« PreviousContinue »
P. Faith, it imports not much from whom it
Whoever borrow'd, could not be to blame,
From him the next receives it, thick or thin, 175
F. This filthy simile, this beastly line
P. So does flattery mine;
Ver. 172. As hog to hog] "Our modern authors write plays as they feed hogs in Westphaly, where but one eats pease or acorns, and all the rest feed upon his, and one another's excrements." Thoughts on various subjects, vol. ii. p. 497. Though those remarks were not published in the lifetime of Pope, yet the author of them, Mr. Thyer, informs us, that Mr. Longueville, in whose custody they were, communicated them to Atterbury, from whom Pope might hear of them. It is impossible any two writers could casually hit upon an image so very peculiar and uncommon.
Ver. 182. So does flattery mine;] Fontenelle has written a pleasant dialogue between Augustus and Peter Aretine, the Italian satirist, who laughs immoderately at the emperor, for the gross flattery he so cordially received from his poets, particularly Virgil, at the beginning of the Third Georgic. And Aretine, among other delicate strokes of ridicule, tells him: "On louoit une par2 c2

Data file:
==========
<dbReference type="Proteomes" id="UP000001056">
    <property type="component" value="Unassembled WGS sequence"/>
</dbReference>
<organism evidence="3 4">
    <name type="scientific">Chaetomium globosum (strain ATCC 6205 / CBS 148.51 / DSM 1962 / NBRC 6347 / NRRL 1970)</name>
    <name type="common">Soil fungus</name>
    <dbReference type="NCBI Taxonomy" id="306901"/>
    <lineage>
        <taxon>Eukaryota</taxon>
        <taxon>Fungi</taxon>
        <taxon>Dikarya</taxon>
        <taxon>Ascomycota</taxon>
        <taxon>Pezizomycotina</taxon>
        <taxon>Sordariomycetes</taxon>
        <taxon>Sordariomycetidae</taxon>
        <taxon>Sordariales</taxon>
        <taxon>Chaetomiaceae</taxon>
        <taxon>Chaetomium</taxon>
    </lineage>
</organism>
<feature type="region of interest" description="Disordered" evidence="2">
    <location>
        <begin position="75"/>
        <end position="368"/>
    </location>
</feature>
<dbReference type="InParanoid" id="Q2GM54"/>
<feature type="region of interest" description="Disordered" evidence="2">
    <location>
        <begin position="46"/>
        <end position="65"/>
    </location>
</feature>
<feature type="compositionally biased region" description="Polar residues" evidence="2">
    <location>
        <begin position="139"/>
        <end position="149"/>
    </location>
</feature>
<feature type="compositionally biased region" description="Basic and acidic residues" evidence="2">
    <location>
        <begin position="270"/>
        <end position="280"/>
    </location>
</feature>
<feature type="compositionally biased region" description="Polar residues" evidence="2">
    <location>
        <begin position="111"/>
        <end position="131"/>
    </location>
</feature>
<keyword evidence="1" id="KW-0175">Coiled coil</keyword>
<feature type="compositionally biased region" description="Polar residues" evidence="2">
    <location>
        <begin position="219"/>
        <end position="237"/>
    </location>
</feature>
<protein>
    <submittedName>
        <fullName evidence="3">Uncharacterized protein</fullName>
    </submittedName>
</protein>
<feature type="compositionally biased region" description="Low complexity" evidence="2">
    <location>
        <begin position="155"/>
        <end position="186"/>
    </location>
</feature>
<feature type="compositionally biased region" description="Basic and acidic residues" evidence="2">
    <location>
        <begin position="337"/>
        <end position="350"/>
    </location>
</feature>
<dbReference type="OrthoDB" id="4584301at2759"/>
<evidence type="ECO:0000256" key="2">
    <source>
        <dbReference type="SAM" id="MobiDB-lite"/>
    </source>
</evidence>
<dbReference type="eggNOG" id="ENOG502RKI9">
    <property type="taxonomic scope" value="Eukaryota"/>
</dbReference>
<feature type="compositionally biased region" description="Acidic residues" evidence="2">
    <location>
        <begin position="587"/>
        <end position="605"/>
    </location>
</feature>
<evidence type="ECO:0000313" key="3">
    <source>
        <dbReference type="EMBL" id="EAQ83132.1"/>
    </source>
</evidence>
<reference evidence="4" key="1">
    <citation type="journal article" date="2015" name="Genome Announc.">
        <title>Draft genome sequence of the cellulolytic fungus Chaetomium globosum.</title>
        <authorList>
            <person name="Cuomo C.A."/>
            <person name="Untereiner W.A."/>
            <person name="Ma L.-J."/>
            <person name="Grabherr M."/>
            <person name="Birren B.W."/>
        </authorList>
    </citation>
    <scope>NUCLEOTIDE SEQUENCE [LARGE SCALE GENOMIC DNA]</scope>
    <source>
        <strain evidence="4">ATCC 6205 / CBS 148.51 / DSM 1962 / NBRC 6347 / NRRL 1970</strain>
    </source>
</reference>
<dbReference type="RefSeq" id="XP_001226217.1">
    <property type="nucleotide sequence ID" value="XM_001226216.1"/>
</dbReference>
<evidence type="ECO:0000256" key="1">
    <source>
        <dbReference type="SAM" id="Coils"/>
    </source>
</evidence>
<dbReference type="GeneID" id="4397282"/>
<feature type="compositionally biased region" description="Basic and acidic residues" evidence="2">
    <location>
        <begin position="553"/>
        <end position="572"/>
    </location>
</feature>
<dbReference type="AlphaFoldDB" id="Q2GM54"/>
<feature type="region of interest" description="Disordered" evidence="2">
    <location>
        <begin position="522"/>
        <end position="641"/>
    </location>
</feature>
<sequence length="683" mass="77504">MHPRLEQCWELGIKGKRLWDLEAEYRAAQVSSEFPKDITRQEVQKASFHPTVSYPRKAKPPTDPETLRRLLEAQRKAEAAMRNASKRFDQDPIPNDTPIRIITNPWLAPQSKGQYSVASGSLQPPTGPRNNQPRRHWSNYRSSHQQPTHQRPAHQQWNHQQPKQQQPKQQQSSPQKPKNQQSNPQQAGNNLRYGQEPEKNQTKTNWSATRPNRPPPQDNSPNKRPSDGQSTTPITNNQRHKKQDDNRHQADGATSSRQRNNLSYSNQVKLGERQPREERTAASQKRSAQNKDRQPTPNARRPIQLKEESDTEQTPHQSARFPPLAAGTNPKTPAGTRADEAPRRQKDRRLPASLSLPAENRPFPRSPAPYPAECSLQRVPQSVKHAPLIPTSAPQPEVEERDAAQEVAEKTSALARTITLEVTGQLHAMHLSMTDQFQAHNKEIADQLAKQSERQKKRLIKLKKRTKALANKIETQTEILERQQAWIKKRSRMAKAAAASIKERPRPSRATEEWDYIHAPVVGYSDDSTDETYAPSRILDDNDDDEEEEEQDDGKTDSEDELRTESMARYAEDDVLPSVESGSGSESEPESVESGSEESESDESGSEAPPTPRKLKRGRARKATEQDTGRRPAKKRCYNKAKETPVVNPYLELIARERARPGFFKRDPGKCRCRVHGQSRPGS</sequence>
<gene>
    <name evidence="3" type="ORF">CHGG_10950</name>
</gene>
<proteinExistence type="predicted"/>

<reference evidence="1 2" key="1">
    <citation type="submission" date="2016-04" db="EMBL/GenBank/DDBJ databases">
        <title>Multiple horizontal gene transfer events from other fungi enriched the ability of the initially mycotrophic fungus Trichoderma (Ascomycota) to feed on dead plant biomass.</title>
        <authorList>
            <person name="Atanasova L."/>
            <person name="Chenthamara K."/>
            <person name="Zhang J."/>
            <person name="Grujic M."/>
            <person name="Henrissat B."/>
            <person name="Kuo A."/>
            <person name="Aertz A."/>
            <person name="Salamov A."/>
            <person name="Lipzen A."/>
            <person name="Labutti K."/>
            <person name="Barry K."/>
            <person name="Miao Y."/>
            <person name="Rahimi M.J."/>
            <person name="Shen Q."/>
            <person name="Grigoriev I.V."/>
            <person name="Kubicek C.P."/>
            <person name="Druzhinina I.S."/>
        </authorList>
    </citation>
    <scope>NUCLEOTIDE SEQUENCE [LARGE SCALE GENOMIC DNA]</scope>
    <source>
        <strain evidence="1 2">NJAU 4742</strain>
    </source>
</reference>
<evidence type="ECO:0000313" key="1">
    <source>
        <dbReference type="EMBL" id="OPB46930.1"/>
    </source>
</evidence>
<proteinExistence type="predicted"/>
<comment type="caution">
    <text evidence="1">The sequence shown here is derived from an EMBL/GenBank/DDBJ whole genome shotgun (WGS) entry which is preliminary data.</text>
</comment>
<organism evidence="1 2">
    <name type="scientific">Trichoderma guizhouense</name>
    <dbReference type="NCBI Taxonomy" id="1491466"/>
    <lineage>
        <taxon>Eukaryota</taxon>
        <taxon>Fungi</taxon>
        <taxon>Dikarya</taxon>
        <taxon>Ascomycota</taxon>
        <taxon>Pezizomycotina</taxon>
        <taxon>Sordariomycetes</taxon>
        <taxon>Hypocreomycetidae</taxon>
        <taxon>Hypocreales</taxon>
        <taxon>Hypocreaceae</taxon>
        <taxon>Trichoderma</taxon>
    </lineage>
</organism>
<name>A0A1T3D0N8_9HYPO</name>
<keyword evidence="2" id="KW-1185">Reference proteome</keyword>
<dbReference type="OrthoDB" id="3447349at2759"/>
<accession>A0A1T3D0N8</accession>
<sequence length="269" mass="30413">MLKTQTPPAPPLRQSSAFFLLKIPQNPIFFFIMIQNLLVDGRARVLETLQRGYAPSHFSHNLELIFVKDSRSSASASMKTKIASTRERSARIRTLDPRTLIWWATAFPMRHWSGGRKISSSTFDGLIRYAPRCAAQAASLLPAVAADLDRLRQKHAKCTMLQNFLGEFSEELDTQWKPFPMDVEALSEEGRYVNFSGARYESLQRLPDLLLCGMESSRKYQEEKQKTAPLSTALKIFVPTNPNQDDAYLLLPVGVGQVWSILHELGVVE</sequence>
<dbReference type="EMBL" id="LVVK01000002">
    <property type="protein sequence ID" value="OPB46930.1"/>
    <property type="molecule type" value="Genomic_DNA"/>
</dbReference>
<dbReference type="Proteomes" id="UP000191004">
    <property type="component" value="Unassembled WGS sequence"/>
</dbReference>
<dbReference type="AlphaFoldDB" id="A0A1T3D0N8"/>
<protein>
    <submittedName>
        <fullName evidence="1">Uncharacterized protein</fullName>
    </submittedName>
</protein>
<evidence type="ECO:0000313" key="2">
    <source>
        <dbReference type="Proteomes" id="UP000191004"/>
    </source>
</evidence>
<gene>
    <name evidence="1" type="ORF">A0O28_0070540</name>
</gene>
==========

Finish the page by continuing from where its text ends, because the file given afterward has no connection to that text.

And all your courtly civet-cats can vent,
Ver. 185. In the MS.
tie de votre vie, aux depens de l'autre." But Fontenelle ends like a true Frenchman, and assures Augustus, "he will no longer be quoted as a model for kings, since Louis XIV. has appeared." Such is the language held of a man, who could banish Fenelon, burn the Palatinate, and drive away or destroy so many of his protestant subjects; who kept in pay 440,000 men. It is grievous to reflect, that for incurring the displeasure of such a man, Racine had the weakness to be so much affected, as to bring on, by vexation and grief, a disease that was fatal to him. Racine and Boileau relinquished, after a small progress, the History of Louis XIV. which they were appointed to write, Boileau honestly owned to his friends, that he did not well know what reasons to allege in justification of the war against Holland in 1672. The pride, profusion, ambition, and despotism of Louis XIV. laid the foundation of the ruin of France, and all the miseries we have lived to see. Warton.